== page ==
KS: Without going into a long exposition on language, I'll just say that the structure of a language tends to determine the words that are used and not vice versa. That's why a 4-year-old child understands most of what is being said, not because their vocabulary is so large but because they've grasped the essence of the structure. I actually experimented with that when learning French over the past few years. I listened to French radio for a couple of years without looking up a single word. Although I couldn't have repeated literally what was being said, I understood the essence of what was being talked about. For translators, that means that the sentence structure or flow of logic in the Swedish text may not correspond to what works in English. Of course, we're fairly limited by the fact that we usually can't move sentences around between paragraphs. Sometimes it's necessary though. One common difference between English and Swedish is that English tends to present the most vital information about a phenomenon the first time it's mentioned, whereas Swedish will present it gradually. A tiny example I ran across today went something like, "XX is a very useful tool for researchers. This database has been in use for many years..." In English, you would say, "The XX database is a very useful tool for researchers...."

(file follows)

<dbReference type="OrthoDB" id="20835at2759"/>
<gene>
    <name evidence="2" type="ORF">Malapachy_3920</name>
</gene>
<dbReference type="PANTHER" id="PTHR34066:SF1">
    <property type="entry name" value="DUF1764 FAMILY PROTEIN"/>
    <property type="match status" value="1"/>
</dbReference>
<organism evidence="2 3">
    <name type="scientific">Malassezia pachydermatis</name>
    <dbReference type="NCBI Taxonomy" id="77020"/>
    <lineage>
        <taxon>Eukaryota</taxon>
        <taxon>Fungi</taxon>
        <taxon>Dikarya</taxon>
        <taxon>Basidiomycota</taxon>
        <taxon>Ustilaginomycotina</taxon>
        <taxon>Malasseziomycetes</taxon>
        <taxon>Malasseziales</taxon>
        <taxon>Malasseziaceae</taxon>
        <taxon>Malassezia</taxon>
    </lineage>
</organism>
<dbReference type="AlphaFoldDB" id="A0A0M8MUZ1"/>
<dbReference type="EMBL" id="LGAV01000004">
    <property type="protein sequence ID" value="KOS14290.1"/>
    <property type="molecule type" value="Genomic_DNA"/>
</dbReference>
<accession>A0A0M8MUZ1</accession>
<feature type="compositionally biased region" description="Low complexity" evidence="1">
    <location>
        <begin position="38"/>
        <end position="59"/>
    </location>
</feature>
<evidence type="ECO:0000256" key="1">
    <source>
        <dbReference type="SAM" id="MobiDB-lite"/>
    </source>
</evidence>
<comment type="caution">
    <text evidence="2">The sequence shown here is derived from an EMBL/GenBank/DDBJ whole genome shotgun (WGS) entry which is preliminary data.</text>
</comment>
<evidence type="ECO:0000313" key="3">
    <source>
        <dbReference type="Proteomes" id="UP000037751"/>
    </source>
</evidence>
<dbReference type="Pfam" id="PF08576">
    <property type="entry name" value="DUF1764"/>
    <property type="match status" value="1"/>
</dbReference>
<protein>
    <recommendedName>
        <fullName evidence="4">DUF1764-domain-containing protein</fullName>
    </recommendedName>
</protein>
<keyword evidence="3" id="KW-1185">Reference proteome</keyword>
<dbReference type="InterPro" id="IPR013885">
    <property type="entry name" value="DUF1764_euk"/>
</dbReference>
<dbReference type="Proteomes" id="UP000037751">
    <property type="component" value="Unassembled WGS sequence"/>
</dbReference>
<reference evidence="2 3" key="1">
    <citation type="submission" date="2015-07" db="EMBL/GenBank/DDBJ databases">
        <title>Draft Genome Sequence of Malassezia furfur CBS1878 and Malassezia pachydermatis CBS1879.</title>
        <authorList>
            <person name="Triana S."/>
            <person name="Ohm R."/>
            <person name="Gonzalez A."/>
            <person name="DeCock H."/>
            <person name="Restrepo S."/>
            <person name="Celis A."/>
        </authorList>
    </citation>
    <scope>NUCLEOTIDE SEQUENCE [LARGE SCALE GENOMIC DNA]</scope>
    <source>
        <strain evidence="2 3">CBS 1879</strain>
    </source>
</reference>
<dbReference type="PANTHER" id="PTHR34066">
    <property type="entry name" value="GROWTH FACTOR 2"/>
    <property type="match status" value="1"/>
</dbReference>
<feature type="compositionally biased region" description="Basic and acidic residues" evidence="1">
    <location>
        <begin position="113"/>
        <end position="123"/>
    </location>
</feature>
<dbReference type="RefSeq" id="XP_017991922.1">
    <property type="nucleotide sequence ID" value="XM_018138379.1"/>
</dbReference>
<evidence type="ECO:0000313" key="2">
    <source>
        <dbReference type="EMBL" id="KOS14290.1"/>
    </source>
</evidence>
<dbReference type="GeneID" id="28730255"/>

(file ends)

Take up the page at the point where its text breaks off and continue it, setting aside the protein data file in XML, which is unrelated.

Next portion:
BJE: When you say "structure" could you be specific about what you mean? How much freedom can/should translators take with structure?

KS: I was using structure to refer to a particular language as an organism that follows certain principles. As native speakers, we may not be conscious of the principles, but we formulate our words and sentences in accordance with them. The principles of a foreign language may be more obvious to us. One of my main tasks as a translator as I see it is to allow the way that English generates words and phrases to inform my translation. Of course, I'm limited to a certain extent by the need to express a particular thought from the Swedish text, even if the thought isn't "English" in nature or would naturally appear in another part of the text in English. So you have to make compromises as a translator. But again, I don't think that translators should take any "freedom" with structure. They should look for the structure that best reflects what is meant in Swedish and that is most natural in English, given the constraints they are working under. In other words, the non-literal approach is actually more rigorous than the literal approach because your ideal is "how would an English writer express themselves in this specific situation."

BJE: Yes, and that is what is so challenging. Sometimes a translator can get so caught up in the way something is said in Swedish (or whatever the source language is), that it is difficult to figure out how an English writer would have said it. You have to be creative and you have to keep your native language (the target language) fresh, so it still feels natural to you.

KS: I have to say that translation never truly becomes easy if you take it seriously, because it poses new challenges at each step along the way. And you're still faced by the impossibility of truly capturing the entire meaning of the original. Frequently a translation is "better" than the original in terms of being more understandable conceptually, but it never fully captures the full spontaneity of the way we speak our native languages.

This conversation will be continued in the next post.